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Washington University, corporate sponsors launch clean coal effort

Tuesday, December 2, 2008 | 4:57 p.m. CST

ST. LOUIS — Two major coal companies and one of the Midwest's largest utilities are combining with Washington University to try and make St. Louis the nation's center for clean coal research and education.

Arch Coal and Peabody Energy are based in St. Louis. So is the utility company Ameren Corp. Chief executive officers from those companies and Washington University Chancellor Mark Wrighton on Tuesday announced formation of the Consortium for Clean Coal Utilization.

"Despite the difficult financial times, the university and these lead corporate sponsors realize that the investment in such research will benefit the region and the world in the long run," Wrighton said at a news conference at the university. "The knowledge and technology we will be able to create together will over time mean lower costs to customers and global environmental improvement."

Wrighton said the university has dedicated more than $60 million over the past year to education and research on energy, the environment and sustainability. A new building is expected to open in 2010.

Under the consortium, Arch Coal and Peabody each will contribute $5 million and Ameren will contribute $2 million. The money will be paid over a five-year period.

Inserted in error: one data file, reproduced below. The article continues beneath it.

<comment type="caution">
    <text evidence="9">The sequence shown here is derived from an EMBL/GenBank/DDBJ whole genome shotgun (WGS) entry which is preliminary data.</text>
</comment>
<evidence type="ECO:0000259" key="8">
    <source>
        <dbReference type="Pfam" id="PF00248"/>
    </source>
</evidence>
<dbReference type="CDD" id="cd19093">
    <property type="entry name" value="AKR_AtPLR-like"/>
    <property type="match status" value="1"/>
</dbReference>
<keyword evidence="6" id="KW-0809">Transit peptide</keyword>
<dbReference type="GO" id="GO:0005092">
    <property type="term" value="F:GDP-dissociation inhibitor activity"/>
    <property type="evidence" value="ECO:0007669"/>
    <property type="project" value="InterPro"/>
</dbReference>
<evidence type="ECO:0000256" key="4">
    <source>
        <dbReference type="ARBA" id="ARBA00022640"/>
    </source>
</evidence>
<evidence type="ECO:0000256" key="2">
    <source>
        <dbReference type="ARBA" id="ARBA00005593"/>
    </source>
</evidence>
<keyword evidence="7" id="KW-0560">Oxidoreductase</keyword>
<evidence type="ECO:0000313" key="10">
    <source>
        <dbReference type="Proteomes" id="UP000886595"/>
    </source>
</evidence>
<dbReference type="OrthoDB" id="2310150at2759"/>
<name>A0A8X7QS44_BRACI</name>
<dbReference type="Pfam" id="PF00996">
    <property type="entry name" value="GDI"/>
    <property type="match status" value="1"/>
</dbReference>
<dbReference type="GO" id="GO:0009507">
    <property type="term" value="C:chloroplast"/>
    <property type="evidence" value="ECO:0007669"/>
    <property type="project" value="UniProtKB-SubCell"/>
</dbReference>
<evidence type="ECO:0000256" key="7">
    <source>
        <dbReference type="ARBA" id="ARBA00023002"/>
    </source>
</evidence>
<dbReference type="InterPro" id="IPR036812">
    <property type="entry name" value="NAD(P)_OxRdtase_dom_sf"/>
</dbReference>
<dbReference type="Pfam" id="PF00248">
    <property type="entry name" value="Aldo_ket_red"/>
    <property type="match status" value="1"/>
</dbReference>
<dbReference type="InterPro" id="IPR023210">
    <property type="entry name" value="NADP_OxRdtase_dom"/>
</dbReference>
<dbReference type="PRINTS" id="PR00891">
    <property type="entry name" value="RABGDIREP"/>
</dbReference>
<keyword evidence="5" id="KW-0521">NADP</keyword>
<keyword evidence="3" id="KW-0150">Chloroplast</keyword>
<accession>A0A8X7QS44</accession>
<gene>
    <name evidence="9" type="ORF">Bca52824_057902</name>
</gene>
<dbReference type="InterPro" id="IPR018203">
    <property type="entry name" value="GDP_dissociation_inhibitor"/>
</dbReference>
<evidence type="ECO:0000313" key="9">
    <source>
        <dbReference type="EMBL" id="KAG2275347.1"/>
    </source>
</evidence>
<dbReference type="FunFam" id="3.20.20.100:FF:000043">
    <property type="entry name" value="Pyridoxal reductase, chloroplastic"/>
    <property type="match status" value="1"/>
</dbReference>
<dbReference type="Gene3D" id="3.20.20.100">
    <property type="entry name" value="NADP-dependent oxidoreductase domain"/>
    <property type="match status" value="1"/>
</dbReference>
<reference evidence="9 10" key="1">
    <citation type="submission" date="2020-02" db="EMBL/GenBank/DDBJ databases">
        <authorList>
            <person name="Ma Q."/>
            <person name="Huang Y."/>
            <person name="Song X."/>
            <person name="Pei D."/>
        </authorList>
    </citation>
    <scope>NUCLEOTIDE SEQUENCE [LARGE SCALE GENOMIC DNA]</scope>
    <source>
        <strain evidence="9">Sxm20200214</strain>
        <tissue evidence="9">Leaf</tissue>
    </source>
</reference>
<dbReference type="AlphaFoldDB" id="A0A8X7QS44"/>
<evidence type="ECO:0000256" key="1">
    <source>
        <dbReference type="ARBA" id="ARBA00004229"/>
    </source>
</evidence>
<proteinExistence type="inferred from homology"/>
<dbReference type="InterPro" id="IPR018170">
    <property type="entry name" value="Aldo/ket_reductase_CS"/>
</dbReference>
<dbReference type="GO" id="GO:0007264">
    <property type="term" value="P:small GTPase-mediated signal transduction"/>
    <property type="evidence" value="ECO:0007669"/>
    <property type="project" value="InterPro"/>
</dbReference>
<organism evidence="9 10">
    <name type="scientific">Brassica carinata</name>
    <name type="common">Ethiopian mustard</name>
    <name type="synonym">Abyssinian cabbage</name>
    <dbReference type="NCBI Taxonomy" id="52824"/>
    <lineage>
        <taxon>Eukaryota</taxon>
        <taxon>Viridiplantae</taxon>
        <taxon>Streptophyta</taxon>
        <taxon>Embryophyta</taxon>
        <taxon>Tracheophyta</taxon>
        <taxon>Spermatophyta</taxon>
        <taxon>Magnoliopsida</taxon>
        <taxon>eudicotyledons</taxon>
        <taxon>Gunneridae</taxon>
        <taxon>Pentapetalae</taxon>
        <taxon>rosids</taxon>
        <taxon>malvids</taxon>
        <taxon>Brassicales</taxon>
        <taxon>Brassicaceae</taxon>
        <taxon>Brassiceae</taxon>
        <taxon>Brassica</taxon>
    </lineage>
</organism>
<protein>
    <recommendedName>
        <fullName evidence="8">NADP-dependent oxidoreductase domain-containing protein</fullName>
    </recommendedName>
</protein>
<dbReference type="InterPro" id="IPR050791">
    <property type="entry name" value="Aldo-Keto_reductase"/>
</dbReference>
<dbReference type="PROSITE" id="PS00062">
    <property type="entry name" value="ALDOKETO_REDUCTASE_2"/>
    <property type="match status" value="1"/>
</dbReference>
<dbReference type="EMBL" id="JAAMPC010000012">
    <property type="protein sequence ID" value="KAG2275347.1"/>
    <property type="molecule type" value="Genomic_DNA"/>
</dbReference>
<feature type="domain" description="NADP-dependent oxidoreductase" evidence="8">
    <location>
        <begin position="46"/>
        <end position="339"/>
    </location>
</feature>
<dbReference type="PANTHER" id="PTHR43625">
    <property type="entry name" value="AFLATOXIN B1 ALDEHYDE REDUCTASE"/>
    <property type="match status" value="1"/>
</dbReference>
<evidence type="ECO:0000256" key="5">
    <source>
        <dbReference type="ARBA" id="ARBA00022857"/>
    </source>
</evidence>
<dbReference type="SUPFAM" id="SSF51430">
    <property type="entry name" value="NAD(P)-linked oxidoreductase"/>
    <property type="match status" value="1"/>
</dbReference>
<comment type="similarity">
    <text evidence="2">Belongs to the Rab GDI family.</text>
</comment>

Coal is a vital part of power production in the U.S. and around the world. About half of all power generated in the U.S. comes from coal. Ameren chief executive Gary Rainwater said 85 percent of Ameren's electricity is generated by coal. The company serves parts of Missouri and Illinois.

The consortium will explore the possibility of combusting coal with biomass, or combustion of coal in pure oxygen, among other options. The goal is to reduce emissions of carbon dioxide, the greenhouse gas most closely linked with global warming.

"I'm often asked does clean coal technology work," said Steven Leer, chief executive of Arch Coal. "The answer is a resounding yes." He noted that the use of coal has tripled since 1970, but pollutant emissions are now about 30 percent of what they were then.

President-elect Barack Obama has shown some signs of supporting clean coal technology. As a senator from Illinois, he supported the state's bid for the FutureGen experimental coal-fired power plant that was awarded to Mattoon, Ill. But in January, the U.S. Department of Energy pulled the plug on that project. Supporters hope to revive it once Obama takes office.

Some environmentalists say there's no such thing as clean coal, especially stopping the emission of carbon dioxide.

"Clean coal is a marketing mechanism that coal companies like Peabody are using to misinform the public," said Melissa Hope of the Missouri Sierra Club. "It serves to distract us from real clean energy solutions."

But St. Louis' coal leaders say carbon dioxide can be reduced. The issue, they said, is getting technology to the point where it can be done in a cost-efficient way.

"The toughest issues are probably going to be the social issues, the environmental issues, around how we dispose of carbon dioxide once we capture it," Rainwater said.

Richard Axelbaum, director of the consortium, noted that oil, gas, wind and solar energy are only realistically plentiful in certain parts of the world. "Coal represents perhaps the only source of energy available in every nation," he said.


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